Jo’s Monday Walk


Lochnagar Crater

 Part 2.

Part 1

Based on the number of photos Lochnagar Crater

will be a 4 part post.


Last week I mentioned memorials within

the Lochnagar Crater memorial

By now these poppy wreaths were

becoming all too common, however…

the sentiments behind each and every wreath was the same,

a heartfelt thank you and we will remember!


It would seem that ‘The Moles’ would refer to those

inside the 1,000 foot long tunnel.

In fact on-line research claims 18 Manchester sewer workers,

many over 40 years of age and with an average height

of about 5’4″ (average army requirement 5’8″) changed the War.

They were the founding members of the

170 (Tunnelling) Company, Royal Engineers.

Their work was the beginning of more than

3,000 miles of tunnels in

France, Belgium and Gallipoli.

While all hell raged above ground they tunnelled

silently below ground waging a secret warfare of their own.

Working in fetid air, cramped and wet conditions and with only

a candle to indicate if there was enough oxygen to breathe

they listened intently for signs, or sounds,

of the German army tunnelling towards them.

We were told that the German tunnellers were

only 5 feet away although I cannot verify that.

After the 27,000 tons of explosives were detonated

a 300 feet wide hole in the ground now known

 as Lochnagar Crater was all that was left behind.

Harry Fellows was a survivor of Lochnagar….


More can be read about Harry by clicking this link.

The final memorial is to Private George Nugent.  

When I took this image I either did not read, highly likely,

I took a close up of the plaque, or had forgotten his story.


On the far side of the Crater a tourist,

(Mr Drage of Colchester), while visiting Lochnagar,

actually discovered what appeared to be

a body emerging from the chalk about 10 metres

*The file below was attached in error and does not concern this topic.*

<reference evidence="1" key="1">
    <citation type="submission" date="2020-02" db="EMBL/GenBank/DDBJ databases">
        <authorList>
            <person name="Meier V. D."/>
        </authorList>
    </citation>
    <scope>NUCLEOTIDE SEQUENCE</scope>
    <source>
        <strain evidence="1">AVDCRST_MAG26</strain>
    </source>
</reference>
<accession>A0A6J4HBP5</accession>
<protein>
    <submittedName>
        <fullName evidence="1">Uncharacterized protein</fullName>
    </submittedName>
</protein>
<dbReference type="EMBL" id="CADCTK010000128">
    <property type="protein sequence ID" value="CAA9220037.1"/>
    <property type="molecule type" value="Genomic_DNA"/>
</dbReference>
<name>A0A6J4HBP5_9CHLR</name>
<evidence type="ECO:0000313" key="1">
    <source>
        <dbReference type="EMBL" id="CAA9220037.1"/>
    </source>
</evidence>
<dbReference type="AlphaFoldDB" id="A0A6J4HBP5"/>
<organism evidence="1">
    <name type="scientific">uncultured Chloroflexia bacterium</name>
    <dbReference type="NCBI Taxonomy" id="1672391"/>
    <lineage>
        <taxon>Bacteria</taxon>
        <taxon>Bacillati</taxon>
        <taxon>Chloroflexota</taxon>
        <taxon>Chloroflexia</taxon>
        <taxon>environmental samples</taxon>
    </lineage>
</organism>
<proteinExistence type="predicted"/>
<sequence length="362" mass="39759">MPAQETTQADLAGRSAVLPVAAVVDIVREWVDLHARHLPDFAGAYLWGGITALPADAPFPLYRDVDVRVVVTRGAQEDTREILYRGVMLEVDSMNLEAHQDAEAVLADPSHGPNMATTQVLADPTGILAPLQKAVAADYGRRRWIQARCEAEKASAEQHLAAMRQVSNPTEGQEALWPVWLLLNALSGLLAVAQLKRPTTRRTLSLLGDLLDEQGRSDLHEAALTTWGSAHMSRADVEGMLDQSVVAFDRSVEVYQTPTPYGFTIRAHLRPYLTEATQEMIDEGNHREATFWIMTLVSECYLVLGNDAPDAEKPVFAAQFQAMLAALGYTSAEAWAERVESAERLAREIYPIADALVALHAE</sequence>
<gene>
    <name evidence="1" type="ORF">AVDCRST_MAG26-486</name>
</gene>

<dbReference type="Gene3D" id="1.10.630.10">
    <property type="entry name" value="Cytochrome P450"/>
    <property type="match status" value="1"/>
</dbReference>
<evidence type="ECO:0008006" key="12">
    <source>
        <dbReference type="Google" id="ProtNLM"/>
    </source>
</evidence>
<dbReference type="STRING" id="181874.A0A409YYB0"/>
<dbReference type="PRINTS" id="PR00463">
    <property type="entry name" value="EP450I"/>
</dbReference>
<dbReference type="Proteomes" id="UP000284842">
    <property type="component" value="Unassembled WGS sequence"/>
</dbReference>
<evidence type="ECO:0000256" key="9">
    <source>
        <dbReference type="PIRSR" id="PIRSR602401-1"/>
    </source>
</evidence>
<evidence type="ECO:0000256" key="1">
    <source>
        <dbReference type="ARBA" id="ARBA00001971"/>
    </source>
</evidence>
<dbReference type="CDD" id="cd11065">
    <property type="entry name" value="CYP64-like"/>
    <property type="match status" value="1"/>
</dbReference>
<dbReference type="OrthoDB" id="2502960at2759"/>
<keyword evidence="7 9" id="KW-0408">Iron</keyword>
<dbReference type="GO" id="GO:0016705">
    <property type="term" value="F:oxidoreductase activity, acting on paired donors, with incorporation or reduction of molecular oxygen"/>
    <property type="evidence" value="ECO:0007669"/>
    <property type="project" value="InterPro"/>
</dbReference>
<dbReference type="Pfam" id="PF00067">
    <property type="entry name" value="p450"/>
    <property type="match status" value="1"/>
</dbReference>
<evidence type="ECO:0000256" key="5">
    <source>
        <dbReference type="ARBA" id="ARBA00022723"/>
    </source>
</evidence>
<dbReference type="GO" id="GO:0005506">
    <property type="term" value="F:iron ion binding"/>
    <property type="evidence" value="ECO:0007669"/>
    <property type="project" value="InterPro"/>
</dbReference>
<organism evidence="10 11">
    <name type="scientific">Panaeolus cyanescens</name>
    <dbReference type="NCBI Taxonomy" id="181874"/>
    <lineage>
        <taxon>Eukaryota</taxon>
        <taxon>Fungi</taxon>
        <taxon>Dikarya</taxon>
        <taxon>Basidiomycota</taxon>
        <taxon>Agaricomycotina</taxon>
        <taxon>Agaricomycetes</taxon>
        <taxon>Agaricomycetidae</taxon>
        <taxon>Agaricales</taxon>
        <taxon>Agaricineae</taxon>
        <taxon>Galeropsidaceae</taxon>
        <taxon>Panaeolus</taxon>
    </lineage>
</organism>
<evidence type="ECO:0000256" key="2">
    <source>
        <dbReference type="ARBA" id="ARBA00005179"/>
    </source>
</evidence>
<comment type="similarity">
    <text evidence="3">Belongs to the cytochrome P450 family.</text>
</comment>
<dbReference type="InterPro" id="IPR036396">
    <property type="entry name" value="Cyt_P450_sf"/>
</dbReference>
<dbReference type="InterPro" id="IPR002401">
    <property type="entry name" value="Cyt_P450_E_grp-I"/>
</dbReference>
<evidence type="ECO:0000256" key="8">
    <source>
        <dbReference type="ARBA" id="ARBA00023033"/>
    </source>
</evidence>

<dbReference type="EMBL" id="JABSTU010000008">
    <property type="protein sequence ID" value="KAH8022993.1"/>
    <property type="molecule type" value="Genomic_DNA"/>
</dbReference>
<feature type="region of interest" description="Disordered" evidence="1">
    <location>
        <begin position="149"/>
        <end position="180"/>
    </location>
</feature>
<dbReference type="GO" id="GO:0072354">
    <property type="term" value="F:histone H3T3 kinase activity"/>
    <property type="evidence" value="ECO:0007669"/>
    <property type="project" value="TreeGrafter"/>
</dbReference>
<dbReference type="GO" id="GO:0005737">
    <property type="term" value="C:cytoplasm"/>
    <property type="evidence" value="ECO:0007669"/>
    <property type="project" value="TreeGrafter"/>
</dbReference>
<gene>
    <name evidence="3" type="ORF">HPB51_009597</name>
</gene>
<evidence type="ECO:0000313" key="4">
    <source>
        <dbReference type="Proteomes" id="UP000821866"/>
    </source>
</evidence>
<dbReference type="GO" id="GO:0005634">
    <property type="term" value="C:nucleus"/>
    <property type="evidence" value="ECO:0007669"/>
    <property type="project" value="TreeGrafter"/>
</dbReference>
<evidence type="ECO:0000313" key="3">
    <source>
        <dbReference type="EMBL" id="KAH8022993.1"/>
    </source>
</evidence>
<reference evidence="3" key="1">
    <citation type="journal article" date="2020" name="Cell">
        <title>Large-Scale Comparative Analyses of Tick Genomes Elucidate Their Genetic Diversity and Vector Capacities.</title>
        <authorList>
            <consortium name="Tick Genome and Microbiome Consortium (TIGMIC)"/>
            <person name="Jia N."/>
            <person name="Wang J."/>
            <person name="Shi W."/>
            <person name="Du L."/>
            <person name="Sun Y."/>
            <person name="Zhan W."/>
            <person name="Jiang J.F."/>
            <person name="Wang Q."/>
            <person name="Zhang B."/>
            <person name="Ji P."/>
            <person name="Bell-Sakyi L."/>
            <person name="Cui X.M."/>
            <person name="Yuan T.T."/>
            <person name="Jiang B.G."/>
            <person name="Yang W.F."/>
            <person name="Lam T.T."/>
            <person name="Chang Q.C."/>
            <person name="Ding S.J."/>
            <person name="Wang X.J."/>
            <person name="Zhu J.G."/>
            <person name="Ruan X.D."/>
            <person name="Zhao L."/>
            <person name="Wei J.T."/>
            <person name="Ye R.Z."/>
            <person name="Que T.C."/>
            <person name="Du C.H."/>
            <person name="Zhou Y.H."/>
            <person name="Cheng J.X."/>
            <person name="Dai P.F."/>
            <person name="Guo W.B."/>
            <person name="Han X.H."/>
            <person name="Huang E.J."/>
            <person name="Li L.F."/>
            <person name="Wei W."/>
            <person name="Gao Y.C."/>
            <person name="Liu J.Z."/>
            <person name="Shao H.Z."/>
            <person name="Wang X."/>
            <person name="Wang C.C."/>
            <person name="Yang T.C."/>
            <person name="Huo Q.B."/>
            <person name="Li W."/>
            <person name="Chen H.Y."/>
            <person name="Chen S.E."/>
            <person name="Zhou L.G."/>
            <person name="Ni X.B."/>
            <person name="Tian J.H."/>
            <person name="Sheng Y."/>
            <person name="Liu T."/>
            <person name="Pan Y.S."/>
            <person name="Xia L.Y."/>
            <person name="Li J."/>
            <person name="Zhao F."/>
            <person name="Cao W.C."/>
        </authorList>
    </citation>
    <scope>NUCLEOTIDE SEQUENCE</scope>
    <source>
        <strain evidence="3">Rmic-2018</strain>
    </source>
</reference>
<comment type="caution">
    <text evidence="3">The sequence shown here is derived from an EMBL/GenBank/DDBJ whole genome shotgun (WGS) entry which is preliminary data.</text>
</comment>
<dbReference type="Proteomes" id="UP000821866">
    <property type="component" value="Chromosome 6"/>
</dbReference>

from the edge of the crater, in 1998.

Private Nugent’s remains were exhumed and

subsequently interred Ovillers Military Cemetery

on July 1st, 2000, exactly 84 years to the day

after he was reported as missing in action.



Jo’s Monday Walk



Jo’s Monday Walk


Lochnagar Crater

 Part 1

Based on the number of photos Lochnagar Crater

may be a 3 or 4 part post.

The first sign that we were visiting something different…

to cemeteries, was this road side sign.


In the early 1970s Richard Dunning read about Lochnagar

and made it his mission to purchase the land in memory

of all who had been killed in and around the area.


 Lochnagar Crater, therefore, is a privately owned site dedicated

to members of the British Army who tunneled under enemy lines,

placing and detonating  27,000 tons of explosives

which created a rather large hole in the ground…

now known as Lochnagar Crater.


Lochnagar is lucky to be the hole in the ground that it is today.

When Richard Dunning purchased his hole in the ground,

the farmer who owned the land…


was seeking permission to fill it in as had been done

with its sister mine Y Sap two years earlier.

The best part about Lochnagar Crater is that the surrounding

area/battlefields are as they were over 100 years ago, and…

not only does Lochagar memorialize those who perished,

there are also several other memorials within the grounds.

And finally, there is a way in which I now have a link

to the Lochnagar Crater Memorial.

 I would love to return to view, in person,

my memorial to my Grandfather.

However, I may be well into my seventies

before this dream comes true.



Jo’s Monday Walk



Jo’s Monday Walk


Royal Newfoundland Regiment


Memorial site

 Part 2

If you wish to read the first Beaumont-Hamel post click here.

The Beaumont-Hamel battlefield site